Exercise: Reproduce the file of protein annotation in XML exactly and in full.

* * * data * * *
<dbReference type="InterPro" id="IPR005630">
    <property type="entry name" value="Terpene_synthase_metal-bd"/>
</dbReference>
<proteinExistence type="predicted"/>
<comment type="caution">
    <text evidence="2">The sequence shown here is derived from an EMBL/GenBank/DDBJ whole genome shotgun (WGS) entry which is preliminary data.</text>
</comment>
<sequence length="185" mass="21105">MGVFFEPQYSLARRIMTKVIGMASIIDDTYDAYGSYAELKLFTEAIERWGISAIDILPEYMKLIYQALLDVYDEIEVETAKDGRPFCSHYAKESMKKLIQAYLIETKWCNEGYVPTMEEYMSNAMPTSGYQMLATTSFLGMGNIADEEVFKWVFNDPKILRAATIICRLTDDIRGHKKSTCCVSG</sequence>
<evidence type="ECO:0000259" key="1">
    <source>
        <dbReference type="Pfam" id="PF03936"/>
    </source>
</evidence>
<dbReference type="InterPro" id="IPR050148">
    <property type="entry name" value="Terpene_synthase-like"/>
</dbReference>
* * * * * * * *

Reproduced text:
<dbReference type="InterPro" id="IPR005630">
    <property type="entry name" value="Terpene_synthase_metal-bd"/>
</dbReference>
<proteinExistence type="predicted"/>
<comment type="caution">
    <text evidence="2">The sequence shown here is derived from an EMBL/GenBank/DDBJ whole genome shotgun (WGS) entry which is preliminary data.</text>
</comment>
<sequence length="185" mass="21105">MGVFFEPQYSLARRIMTKVIGMASIIDDTYDAYGSYAELKLFTEAIERWGISAIDILPEYMKLIYQALLDVYDEIEVETAKDGRPFCSHYAKESMKKLIQAYLIETKWCNEGYVPTMEEYMSNAMPTSGYQMLATTSFLGMGNIADEEVFKWVFNDPKILRAATIICRLTDDIRGHKKSTCCVSG</sequence>
<evidence type="ECO:0000259" key="1">
    <source>
        <dbReference type="Pfam" id="PF03936"/>
    </source>
</evidence>
<dbReference type="InterPro" id="IPR050148">
    <property type="entry name" value="Terpene_synthase-like"/>
</dbReference>